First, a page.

Liposomes with a final PE:PIP2 content of 80:20 were generated by mixing 750 nM XY-69 (Huang et al., 2018), 192 μM of liver phosphatidylethanolamine (PE, Avanti Polar Lipids), 48 μM brain PIP2 (Avanti Polar Lipids) in 12 × 75 mm borosilicate tubes. Lipids were dried under a nitrogen stream followed by high vacuum (0.5 mtorr). Dried lipid mixture was suspended in 20 mM HEPES (pH 7.5) using a probe microtip sonicator of 5/64" at 20% output for three cycles of 5 s ON, 15 s OFF. Concurrently, the PLC-γ1 proteins were diluted in a buffer containing 20 mM HEPES (pH 7.5), 50 mM NaCl, 2 mM DTT, and 1 mg/mL FAF BSA. The 6X assay buffer containing 80 mM HEPES (pH 7.5), 420 mM KCl, 10 mM DTT, 18 mM EGTA, and 14.1 mM CaCl2 (~390 nM free Ca2+) was added to the resuspended lipid mixture in a 1:4 ratio. To a non-binding surface-treated Corning 384-well plate, 2 μL of diluted PLC-γ1 proteins were added, either alone or in the presence of a two-fold molar excess of unphosphorylated or phosphorylated, kinase-inactive FGFR1K relative to PLC-γ1. To initiate the assay, 10 μL of the lipid and assay buffer mixture were added. The plates were incubated at 30°C and data was recorded for 30 min at intervals of 1 min using excitation and emission wavelengths of 485 nm and 520 nm, respectively. Fluorescence intensity was normalized to a blank reaction lacking phospholipase, and initial rates of XY-69 hydrolysis were calculated from the slope of the linear portion of the curve. Final concentrations of XY-69, PIP2, and PE were 5 μM, 48 μM, and 192 μM, respectively.

WH-15 fluorogenic assay

Assays with the soluble substrate WH-15 were performed as described previously (Huang et al., 2011) with the following modifications. WH-15 was diluted to a final concentration of 5 μM in assay buffer containing 50 mM HEPES (pH 7.5), 70 mM KCl, 3 mM EGTA, 2.97 mM CaCl2 (~10 μM free Ca2+), 50 μg/mL FAF BSA, and 2 mM DTT. Basal fluorescence was equilibrated for approximately 10 min before addition of PLC-γ1 (D1165H) alone or in the presence of a two-fold molar excess of unphosphorylated or phosphorylated, kinase-inactive FGFR1K relative to PLC-γ1 (1 nM, final concentration). Data were recorded for 1 hr at intervals of 30 s using excitation and emission wavelengths of 488 nm and 520 nm, respectively. Fluorescence intensity was normalized to the reaction lacking phospholipase, and initial rates of WH-15 hydrolysis were calculated from the slope of the linear portion of the curve.

Liposome flotation assay

Liposomes with a final content of 89.8% PE, 10% PIP2, and 0.2% 7-nitro-2–1,3-benzoxadiazol-4-yl-PE were dried down and resuspended in 20 mM HEPES (pH 7.5) by sonication as described above for assays using XY-69. Concurrently PLC-γ1 (H335A), alone or in complex with phosphorylated, kinase-inactive FGFR1K was diluted in assay buffer containing 100 mM HEPES (pH 7.5), 150 mM NaCl, 10 mM KCl, 10 μM CaCl2, 0.5 mM tris(2-carboxyethyl)phosphine (TCEP). PLC-γ1 and liposomes were mixed and incubated on ice for 2 min. Immediately after mixing, 100 μL of assay buffer with 75% sucrose were added to the protein-lipid mixture to a final concentration of 30% sucrose in 250 μL total volume. The samples were overlaid with 200 μL of assay buffer with 25% sucrose and 50 μL of assay buffer. Samples were centrifuged at 55,000 rpm in a TLS-55 rotor for 1 hr at 4°C. After centrifugation, three fractions were collected: bottom (B, 250 μL), middle (M, 150 μL), and top (T, 100 μL). Samples (30 μL) of each fraction were mixed with 7 μL of 6X SDS sample buffer and analyzed by SDS-PAGE followed by staining with Coomassie Brilliant Blue.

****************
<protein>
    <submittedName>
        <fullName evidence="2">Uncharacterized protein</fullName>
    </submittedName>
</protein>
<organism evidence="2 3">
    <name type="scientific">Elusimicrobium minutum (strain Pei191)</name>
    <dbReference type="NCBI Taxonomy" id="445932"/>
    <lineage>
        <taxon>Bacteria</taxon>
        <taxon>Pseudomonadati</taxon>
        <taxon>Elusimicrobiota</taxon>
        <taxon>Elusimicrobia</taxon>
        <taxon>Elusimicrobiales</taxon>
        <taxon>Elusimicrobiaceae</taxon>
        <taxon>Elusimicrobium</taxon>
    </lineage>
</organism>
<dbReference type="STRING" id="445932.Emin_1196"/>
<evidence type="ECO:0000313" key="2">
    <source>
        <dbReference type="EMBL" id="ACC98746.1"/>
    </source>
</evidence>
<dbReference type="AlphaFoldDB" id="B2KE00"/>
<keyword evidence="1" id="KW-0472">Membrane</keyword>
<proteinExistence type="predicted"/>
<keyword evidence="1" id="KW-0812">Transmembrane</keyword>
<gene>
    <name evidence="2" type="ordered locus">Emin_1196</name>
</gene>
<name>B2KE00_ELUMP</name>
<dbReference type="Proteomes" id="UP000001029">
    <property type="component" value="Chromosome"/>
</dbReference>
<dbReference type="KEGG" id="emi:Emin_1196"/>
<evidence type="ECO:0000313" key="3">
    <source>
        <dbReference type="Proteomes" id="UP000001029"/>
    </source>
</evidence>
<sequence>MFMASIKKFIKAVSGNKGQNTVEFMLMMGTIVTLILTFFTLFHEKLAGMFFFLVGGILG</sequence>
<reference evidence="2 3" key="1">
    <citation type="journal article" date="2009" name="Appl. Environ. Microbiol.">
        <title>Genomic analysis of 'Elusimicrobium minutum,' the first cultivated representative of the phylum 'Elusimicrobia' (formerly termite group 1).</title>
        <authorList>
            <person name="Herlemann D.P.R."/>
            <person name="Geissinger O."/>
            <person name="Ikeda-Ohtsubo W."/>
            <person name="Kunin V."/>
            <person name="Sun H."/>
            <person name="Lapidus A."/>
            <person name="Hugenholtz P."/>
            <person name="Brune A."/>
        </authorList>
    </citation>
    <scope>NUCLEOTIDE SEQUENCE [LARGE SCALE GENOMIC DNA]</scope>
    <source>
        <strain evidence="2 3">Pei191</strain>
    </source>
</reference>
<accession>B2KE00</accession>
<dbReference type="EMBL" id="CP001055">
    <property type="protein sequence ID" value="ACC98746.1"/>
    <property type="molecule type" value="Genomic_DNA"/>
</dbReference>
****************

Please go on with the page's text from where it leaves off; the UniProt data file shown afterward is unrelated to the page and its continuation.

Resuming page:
Hydrogen-deuterium exchange mass spectrometry

Sample preparation

Exchange reactions were carried out at 18°C in 20 μL volumes with a final concentration of 1.25 μM PLC-γ1 (H335A), PLC-γ1 (H335A+D1165H), PLC-γ1 (H335A)-FGFR1K complex, or PLC-γ1 (H335A+D1165H)-FGFR1K complex. A total of eight conditions were assessed: four in the presence of liposomes containing 90% PE and 10% PIP2 and four in the absence of liposomes. PLC-γ1 biochemical assays have showed similar activity of vesicles of varying composition (e.g., PC/PS/PIP2/cholesterol), so the PE/PIP2 mixture was used for its experimental simplicity. The conditions were as follows:

  • PLC-γ1 (H335A) alone

  • PLC-γ1 (H335A+D1165H) alone

  • PLC-γ1 (H335A)−FGFR1K

  • PLC-γ1 (H335A+D1165H)−FGFR1K

  • PLC-γ1 (H335A)+liposomes

  • PLC-γ1 (H335A+D1165H)+liposomes

  • PLC-γ1 (H335A)−FGFR1K+liposomes

  • PLC-γ1 (H335A+D1165H)−FGFR1K+liposomes

For conditions containing liposomes, lipids were present at a final concentration of 320 µM. Prior to the addition of D2O, 2.0 μL of liposomes (or liposome buffer [20 mM HEPES pH 7.5, 100 mM KCl]) were added to 1.5 μL of protein, and the solution was left to incubate at 18°C for 2 min. Hydrogen-deuterium exchanges were initiated by the addition of 16.5 μL D2O buffer (88% D2O, 150 mM NaCl, 100 mM HEPES pH 7.0, 10 µM CaCl2, 0.5 mM TCEP pH 7.5)–3.5 μL protein or protein-liposome solution for a final D2O concentration of 72%. Exchange was carried out over five time points (3, 30, 300, 3000, and 10,000 s) and terminated by the addition of 50 μL ice-cold acidic quench buffer (0.8 M guanidine-HCl, 1.2% formic acid). After quenching, samples were immediately frozen in liquid nitrogen and stored at –80°C. All reactions were carried out in triplicate.

For PLC-γ1 (H335A) versus PLC-γ1 (H335A+D1165H), exchange reactions were carried out at 18°C in 50 μL volumes with a final concentration of 0.4 μM PLC-γ1 or PLC-γ1 (D1165H). Hydrogen-deuterium exchanges were initiated by the addition of 49 μL D2O buffer (89% D2O, 100 mM NaCl, 50 mM HEPES pH 7.5)–1 μL protein for a final D2O concentration of 87%. Exchange was carried out over five time points (3 s on ice and 3, 30, 300, 3000 s at RT) and terminated by the addition of 20 μL ice-cold acidic quench buffer (2 M guanidine-HCl, 3% formic acid). After quenching, samples were immediately frozen in liquid nitrogen and stored at –80°C. All reactions were carried out in triplicate.

Protein digestion and MS/MS data collection